Acid-base control during hypothermia Acid-base contrnl in children during hypothermia without temperature correction of pH and P CO2

Authors

  • A. J. MATTHEWS,

    1. A.J. Matthews, MB, ChB, FFARCS, Registrar in Anasthesia, A.L. Stead, MD, FFARCS, Consultant Anasthetist, T.R. Abbott, MB, ChB, FFARCS, Consultant Anasthetist, Royal Liverpool Children's Hospital, Myrtle Street, Liverpool L7 7DG.
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  • A. L. STEAD,

    1. A.J. Matthews, MB, ChB, FFARCS, Registrar in Anasthesia, A.L. Stead, MD, FFARCS, Consultant Anasthetist, T.R. Abbott, MB, ChB, FFARCS, Consultant Anasthetist, Royal Liverpool Children's Hospital, Myrtle Street, Liverpool L7 7DG.
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  • T. R. ABBOTT

    Corresponding author
    1. A.J. Matthews, MB, ChB, FFARCS, Registrar in Anasthesia, A.L. Stead, MD, FFARCS, Consultant Anasthetist, T.R. Abbott, MB, ChB, FFARCS, Consultant Anasthetist, Royal Liverpool Children's Hospital, Myrtle Street, Liverpool L7 7DG.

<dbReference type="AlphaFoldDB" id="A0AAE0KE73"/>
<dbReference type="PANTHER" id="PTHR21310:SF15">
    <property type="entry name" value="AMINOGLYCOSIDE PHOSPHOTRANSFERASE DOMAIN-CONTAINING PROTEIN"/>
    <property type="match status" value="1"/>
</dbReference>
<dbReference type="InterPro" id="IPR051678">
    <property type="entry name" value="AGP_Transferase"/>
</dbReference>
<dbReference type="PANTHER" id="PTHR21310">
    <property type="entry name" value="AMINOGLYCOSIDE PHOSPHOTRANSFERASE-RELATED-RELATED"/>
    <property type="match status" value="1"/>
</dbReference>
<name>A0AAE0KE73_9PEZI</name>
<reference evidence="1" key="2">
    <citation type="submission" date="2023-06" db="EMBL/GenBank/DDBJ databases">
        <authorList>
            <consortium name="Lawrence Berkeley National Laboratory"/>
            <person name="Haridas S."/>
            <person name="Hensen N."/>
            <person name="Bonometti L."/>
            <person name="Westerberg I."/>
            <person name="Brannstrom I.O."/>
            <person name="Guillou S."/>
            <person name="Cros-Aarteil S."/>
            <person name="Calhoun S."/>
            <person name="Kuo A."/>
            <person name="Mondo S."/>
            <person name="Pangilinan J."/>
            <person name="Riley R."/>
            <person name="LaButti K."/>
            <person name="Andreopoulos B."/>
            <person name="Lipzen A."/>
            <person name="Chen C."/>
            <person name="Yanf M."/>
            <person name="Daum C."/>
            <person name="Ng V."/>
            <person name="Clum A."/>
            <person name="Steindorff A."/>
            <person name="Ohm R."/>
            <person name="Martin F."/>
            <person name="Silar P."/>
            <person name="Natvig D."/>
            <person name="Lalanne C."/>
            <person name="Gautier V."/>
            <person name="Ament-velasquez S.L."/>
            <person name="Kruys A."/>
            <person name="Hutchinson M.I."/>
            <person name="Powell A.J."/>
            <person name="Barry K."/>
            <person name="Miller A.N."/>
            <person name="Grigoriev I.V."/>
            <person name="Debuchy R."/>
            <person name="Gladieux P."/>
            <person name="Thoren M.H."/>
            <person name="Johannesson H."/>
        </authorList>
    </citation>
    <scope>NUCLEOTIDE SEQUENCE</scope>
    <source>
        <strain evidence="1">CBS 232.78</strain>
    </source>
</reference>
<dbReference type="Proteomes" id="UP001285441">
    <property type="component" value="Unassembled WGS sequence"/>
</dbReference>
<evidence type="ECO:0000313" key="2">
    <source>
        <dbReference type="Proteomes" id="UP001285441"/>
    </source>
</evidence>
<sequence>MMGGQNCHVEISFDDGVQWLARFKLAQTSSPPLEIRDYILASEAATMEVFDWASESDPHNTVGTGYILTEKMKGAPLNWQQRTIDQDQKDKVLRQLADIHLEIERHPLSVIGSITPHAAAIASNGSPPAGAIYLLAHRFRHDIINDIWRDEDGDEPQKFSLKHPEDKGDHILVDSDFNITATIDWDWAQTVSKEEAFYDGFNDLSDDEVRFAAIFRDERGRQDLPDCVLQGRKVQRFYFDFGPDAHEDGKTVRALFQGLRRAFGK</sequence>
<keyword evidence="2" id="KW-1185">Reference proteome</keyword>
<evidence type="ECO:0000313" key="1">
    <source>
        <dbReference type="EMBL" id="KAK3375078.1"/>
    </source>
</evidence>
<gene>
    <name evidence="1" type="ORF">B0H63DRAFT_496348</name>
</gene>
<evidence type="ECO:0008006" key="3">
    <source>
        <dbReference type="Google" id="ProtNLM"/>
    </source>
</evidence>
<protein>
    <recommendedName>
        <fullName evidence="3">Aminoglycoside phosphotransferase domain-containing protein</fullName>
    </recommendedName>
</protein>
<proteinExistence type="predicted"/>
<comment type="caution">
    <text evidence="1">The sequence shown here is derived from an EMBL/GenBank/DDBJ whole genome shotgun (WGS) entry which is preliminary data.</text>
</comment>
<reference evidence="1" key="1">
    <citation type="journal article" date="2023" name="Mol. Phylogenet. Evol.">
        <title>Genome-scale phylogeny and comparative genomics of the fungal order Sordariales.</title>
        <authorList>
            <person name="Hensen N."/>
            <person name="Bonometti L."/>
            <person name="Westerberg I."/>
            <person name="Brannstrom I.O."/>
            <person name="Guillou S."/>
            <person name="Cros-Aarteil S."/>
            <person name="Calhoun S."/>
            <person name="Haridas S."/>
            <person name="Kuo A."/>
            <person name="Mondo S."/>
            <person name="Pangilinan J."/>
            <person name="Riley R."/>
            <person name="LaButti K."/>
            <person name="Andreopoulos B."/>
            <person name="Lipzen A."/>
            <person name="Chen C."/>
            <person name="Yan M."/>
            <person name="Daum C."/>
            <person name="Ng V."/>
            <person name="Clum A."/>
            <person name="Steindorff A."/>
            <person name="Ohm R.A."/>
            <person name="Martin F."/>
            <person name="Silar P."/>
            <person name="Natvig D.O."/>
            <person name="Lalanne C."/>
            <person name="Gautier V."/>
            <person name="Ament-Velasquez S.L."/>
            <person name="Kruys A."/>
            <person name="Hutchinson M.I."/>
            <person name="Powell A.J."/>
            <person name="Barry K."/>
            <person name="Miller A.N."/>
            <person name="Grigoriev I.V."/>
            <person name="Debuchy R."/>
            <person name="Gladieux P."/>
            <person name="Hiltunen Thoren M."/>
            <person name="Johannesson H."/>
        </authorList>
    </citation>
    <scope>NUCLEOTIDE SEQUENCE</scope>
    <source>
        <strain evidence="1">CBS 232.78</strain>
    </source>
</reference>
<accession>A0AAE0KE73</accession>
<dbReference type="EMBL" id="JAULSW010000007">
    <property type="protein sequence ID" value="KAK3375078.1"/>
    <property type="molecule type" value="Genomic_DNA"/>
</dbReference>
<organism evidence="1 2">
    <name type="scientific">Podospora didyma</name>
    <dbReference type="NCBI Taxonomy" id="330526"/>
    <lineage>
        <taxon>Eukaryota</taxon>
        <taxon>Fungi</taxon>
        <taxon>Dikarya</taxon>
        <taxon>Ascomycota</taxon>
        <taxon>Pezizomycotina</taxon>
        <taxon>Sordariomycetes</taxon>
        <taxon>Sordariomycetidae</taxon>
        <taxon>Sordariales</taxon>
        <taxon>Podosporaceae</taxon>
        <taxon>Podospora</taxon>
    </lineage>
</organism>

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should be addressed to: Dr T.R. Abbott, please.

Summary

In 28 children undergoing cardiopulmonary bypass with deep hypothermia for open heart surgery, an attempt was made to maintain pH at 7.4 not corrected for temperature by varying the CO2 concentration supplied to the oxygenator so that the PaCO2 was 5.33 kPa, not corrected for temperature. One to two percent CO2 gave satisfactory results. Five percent CO2 had previously been given. No adverse clinical side effects were noted, and the acid-base status remainpd stable for 24 hours in 16 patients. There are strong theoretical reasons for maintaining a pH of 7.4, uncorrected for temperature, during hypothermia and a clinical impression was gained of better myocardial function and improved systemic and cerebral perfusion.

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